Since it can be tricky to know which kibbles and canned foods make a veterinarian's approved list, we did some research. Here’s what we found, including a selection of six vet-recommended foods you can try with your senior dog.

What's the best food for older dogs? Here are 6 options, plus, what makes them so good
Though your senior dog may be as energetic as ever, their body will need a different diet when they get older. Banfield Pet Hospital’s Dr. KT Boyle, DVM, told NBC News that because older pets have particular nutritional needs, you’ll need to think about a few different factors when choosing their food.
For starters, older dogs need fewer calories and more supplementation than younger pups. This reduced caloric need is because of the way an animal's metabolism slows as they age, though the exact supplements they need depend on the individual. To find out exactly what will benefit them, have a conversation with your veterinarian. It's that easy!
Dr. Boyle notes that even though senior dog foods contain many helpful nutrients — like glucosamine and fatty acids for joint health — you’ll likely need to add supplement drops or chews to your pet’s diet. Luckily, there are many to choose from and many ways to get them.
When it comes to wet versus dry food, though, there can be benefits to both. Dogs with dental issues may find wet food easier to eat, but the texture in kibble can help fight plaque and tartar buildup on your pup’s teeth. The pet nutrition pros at Pedigree remind owners that there is no one right answer. When in doubt, ask your vet!
That being said, there are a few senior dog foods that Dr. Boyle recommends over others. These include:

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These are the dog crate training pros and cons you need to know: Size, process, and more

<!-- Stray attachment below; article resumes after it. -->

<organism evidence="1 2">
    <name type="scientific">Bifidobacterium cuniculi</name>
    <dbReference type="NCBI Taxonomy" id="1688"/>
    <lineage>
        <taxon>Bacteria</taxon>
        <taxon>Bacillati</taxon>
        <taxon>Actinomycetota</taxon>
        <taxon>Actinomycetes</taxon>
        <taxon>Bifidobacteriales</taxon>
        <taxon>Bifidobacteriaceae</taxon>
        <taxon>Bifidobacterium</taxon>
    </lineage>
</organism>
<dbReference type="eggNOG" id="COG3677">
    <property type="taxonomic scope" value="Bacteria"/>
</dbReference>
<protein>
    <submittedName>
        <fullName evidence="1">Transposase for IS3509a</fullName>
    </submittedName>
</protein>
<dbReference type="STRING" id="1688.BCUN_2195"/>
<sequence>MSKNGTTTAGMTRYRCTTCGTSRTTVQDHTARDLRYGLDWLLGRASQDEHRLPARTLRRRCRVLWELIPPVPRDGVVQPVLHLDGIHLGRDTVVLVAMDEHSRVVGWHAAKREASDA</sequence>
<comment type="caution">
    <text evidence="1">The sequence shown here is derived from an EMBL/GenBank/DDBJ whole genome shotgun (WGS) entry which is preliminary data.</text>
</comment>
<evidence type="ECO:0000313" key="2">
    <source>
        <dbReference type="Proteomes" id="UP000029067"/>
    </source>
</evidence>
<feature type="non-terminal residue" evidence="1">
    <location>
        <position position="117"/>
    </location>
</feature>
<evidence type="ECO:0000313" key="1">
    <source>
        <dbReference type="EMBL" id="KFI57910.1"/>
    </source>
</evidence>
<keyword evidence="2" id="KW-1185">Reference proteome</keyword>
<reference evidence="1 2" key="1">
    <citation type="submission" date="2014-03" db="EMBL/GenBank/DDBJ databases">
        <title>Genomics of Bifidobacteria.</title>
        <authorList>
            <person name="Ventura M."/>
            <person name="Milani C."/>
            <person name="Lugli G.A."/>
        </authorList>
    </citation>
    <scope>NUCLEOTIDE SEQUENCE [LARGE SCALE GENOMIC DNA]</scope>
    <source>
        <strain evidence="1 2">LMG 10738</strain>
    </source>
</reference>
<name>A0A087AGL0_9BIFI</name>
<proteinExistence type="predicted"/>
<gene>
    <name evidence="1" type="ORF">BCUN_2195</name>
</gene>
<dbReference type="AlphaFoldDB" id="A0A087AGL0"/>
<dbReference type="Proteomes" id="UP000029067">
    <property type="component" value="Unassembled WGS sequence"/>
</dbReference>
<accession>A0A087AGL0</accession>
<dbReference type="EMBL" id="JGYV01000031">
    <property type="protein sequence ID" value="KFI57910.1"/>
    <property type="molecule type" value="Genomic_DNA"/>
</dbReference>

Things to know about crate training your dog
Pembroke welsh corgi lies on their back on their bed in a black crate

All pet parents worry about their fur baby’s well-being -- that's normal! Knowing your pup is safe and content is a gift that keeps on giving, but finding ways to achieve this is a different story. Luckily, many families have found dog crate training to be a wonderful way to make this peace of mind a reality. Whether you’d like to give your dog a reassuring retreat from loud sounds and stress, or you want to leave him unsupervised for a while, trying crate training couldn’t hurt! But first things first: Is crate training right for you and your dog?

What is crate training? What purpose does it serve for a dog and their family?
When you crate train a dog, you teach him to associate his crate with safety and security. The hope is that the crate becomes the place to go when your pup feels overwhelmed or sleepy. A lot of owners who crate-train want their dog to sleep there at night, while others do so to reinforce potty training — or just for safety reasons. Sometimes you may need to take your dog with you in the car, and a crate will keep him confined and comfortable, which benefits you both.
Whatever the reason you’re considering crate training, it’s important to look at the whole picture before jumping into a big change like this. Crate training requires dedication and patience from you as well, so make sure you’re committed to the practice — and the upkeep — of this new behavior.

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How to safely heat an outdoor dog house
Tips and tricks to help you heat a dog house
how to safely heat an outdoor dog house 1